By Jeff Labine
After eight years, the inquest into the deaths of Ronald Fagan and Jacy Pierre has come to a close.
But for Marlene Pierre, Jacy Pierre’s grandmother, the work hasn’t finished.
“We have to take our men and women out of jails and provide alternatives,” she said.
The inquest looking into the 2007 deaths of Fagan, 21, and Pierre, 27, concluded on Wednesday. The jury panel made up of all women presented their verdict, which included 16 recommendations aimed at preventing similar deaths from happening.
The jury ruled that both Fagan and Pierre died by accident from methadone toxicity while in custody at the Thunder Bay District Jail.
The roughly 16 recommendations, which were directed towards the Ministry of Community Safety and Correctional Services, the jail and the Chief Coroner’s office, included building a new jail; ensuring each First Nations, Metis, and Inuit inmates can self-identify where they are from; the ministry reduce contraband from coming into jails by using modern technology like body scanners; within 12 months review the Jail Screening Assessment Tool and consider adding validating questions regarding substance abuse or utilization of a new assessment tool; increase correctional staffing levels to enable inmates to have regular access to private counseling with Native Inmate Liaison Officers, chaplains, elders and others.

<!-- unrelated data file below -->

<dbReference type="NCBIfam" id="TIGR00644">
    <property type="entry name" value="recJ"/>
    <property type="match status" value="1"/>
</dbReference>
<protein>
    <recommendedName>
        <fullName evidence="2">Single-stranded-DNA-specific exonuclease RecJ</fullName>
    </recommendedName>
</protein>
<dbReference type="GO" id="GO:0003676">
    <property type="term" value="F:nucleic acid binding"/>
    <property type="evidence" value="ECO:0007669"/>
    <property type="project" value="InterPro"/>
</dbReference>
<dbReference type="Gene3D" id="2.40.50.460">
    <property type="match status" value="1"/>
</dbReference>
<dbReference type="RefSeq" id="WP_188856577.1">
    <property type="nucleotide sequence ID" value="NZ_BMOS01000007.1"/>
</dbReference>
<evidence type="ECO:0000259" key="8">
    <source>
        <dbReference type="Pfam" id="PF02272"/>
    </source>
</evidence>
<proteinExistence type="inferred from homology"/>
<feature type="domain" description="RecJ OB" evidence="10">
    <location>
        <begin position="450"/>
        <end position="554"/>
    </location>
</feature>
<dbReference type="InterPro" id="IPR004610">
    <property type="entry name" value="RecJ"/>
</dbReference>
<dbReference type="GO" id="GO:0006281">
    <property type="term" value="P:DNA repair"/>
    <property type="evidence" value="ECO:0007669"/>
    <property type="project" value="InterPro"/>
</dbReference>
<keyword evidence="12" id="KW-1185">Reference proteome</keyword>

Following the closing of the inquest, Marlene Pierre said she and the rest of the family are pleased with the recommendations by the jury. She expressed disappointment that they still weren’t able to get aboriginal representation on the jury.